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Japan OKs Research on 'Star Wars' : Cabinet Endorses Role but Socialists, Mayor of Hiroshima Attack It

September 09, 1986|Associated Press

TOKYO — The Cabinet today announced its decision to allow Japanese private firms and public institutions to take part in the research phase of the U.S. "Star Wars" space weapons program.

Japan's opposition Socialist Party immediately assailed the decision as an outright breach of a parliamentary resolution opposing the deployment of space-based arms.

Defense Minister Yuko Kurihara said after a special Cabinet session that the government had decided to go ahead with talks with the United States with the understanding that Japan would participate in the project's research activities only.

Asked whether he personally was satisfied with the decision, he said, "I am just a member of the Cabinet and of course I support what the Cabinet decides."

The United States has already reached agreements with Britain, West Germany and Israel on participation in the project's research phase, which has spawned billions of dollars of study work on advanced lasers, space-based mirrors, high-velocity projectiles and devices to detect enemy missiles and warheads.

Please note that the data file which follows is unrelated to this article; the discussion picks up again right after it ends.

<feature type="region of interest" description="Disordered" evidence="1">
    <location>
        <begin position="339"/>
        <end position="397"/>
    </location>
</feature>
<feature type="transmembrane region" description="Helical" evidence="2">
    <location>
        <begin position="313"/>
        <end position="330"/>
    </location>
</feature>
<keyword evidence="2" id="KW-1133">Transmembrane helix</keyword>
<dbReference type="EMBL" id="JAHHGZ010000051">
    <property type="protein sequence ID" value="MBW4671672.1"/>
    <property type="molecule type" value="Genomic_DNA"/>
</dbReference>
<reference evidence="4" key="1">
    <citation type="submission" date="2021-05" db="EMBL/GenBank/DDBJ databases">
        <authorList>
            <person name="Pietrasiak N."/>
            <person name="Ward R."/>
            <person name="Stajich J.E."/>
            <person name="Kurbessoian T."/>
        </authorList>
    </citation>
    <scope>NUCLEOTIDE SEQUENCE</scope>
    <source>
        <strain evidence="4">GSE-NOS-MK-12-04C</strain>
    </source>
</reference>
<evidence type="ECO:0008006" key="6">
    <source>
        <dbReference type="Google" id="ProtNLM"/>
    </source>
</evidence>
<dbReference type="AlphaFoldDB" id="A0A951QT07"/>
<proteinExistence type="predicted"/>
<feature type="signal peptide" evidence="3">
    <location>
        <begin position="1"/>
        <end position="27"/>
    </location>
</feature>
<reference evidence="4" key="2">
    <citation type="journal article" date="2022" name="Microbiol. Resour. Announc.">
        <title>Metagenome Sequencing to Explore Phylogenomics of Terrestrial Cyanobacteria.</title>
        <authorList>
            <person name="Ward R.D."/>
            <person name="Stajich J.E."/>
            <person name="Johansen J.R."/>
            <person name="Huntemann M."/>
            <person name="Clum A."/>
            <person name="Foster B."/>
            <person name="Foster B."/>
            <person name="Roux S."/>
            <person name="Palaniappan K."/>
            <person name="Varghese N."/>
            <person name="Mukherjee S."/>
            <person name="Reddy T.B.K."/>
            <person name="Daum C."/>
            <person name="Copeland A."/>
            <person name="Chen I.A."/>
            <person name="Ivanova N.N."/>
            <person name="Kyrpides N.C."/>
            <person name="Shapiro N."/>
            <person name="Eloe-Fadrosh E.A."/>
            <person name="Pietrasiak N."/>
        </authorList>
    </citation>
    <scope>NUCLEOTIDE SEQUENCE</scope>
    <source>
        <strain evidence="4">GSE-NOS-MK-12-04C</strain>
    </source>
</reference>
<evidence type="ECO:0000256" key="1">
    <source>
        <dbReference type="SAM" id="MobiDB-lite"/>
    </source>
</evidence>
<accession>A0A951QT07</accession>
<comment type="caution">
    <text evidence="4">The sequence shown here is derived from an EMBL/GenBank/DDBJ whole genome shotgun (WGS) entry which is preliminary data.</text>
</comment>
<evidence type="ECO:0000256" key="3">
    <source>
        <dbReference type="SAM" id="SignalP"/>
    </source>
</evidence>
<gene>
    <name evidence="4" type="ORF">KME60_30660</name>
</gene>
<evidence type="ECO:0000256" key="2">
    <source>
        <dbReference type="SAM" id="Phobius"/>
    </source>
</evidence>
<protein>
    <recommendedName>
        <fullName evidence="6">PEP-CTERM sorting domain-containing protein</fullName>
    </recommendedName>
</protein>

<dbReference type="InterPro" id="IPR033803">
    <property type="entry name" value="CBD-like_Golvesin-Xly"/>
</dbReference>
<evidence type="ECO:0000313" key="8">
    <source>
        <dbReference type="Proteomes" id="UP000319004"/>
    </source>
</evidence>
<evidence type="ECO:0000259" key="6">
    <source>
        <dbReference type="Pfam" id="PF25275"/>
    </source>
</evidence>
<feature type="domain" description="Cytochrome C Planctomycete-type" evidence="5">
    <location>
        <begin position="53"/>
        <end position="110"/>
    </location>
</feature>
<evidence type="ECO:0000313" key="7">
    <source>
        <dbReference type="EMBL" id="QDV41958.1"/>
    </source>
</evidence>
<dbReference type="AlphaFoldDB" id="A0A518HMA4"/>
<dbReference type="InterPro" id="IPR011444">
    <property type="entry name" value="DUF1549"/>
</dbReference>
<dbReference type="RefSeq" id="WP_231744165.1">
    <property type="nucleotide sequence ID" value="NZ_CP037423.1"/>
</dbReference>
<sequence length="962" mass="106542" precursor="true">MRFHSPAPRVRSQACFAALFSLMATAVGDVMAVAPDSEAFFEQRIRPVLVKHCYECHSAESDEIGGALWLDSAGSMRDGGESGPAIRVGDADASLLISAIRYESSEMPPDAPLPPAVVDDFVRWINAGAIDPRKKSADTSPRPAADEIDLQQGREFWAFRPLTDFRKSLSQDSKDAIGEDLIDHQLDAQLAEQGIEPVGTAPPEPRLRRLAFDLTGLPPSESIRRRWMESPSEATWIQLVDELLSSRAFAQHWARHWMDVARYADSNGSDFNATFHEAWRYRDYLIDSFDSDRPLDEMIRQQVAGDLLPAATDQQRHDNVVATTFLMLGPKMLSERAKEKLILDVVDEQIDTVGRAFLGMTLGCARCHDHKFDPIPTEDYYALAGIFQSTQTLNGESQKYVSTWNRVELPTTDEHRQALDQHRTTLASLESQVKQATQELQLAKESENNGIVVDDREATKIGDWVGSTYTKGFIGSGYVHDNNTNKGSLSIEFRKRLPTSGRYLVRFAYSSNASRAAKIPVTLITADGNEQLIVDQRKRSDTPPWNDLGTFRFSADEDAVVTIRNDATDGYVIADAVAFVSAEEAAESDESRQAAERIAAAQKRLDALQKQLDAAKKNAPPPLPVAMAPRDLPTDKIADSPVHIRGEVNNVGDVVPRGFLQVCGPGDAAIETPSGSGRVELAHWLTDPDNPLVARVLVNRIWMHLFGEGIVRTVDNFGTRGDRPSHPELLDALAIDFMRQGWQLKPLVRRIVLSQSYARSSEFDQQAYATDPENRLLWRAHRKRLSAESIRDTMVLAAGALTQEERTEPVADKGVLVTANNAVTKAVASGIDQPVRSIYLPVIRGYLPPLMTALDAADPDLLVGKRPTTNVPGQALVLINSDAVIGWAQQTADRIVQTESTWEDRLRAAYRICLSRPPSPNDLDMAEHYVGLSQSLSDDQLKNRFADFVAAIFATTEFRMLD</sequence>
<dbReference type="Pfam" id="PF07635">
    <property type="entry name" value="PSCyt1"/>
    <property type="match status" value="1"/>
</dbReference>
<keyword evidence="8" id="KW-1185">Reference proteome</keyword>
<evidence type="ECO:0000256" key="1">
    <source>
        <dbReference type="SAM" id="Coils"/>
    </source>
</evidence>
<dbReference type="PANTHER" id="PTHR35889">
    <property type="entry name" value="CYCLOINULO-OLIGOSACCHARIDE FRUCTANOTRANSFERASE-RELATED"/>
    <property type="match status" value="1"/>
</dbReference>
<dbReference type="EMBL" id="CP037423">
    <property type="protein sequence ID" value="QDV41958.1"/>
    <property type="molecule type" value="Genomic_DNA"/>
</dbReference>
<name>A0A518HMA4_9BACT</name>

The Cabinet's announcement allows Japanese private companies and government-affiliated research groups to participate in research on the project, officially called the Strategic Defense Initiative.

Supporters of the program have said that research does not necessarily mean deployment and that Japan could benefit from the technological developments in the program.

They also said Japan would be hampered in competitive bidding for Pentagon contracts if Japan did not participate.

Takeshi Araki, mayor of Hiroshima, the first city hit by an atomic bomb, issued a statement saying, "We are worried about expansion of nuclear strategy into space in the name of research."

The Federation of Economic Organizations, composed of 850 major corporations, however, said in a statement that the government's decision "would be valued from the standpoint of improving Japan-U.S. relations and strengthening solidarity of the Western camp."

U.S. Defense Secretary Caspar W. Weinberger formally requested Japan's participation in March, 1985. Japan sent three delegations to the United States to look into the "Star Wars" program.

A Cabinet-level delegation investigated the program and urged that Japan take part, saying "there would be a possibility of a large influence on improving our country's related technology standards if Japan participated."

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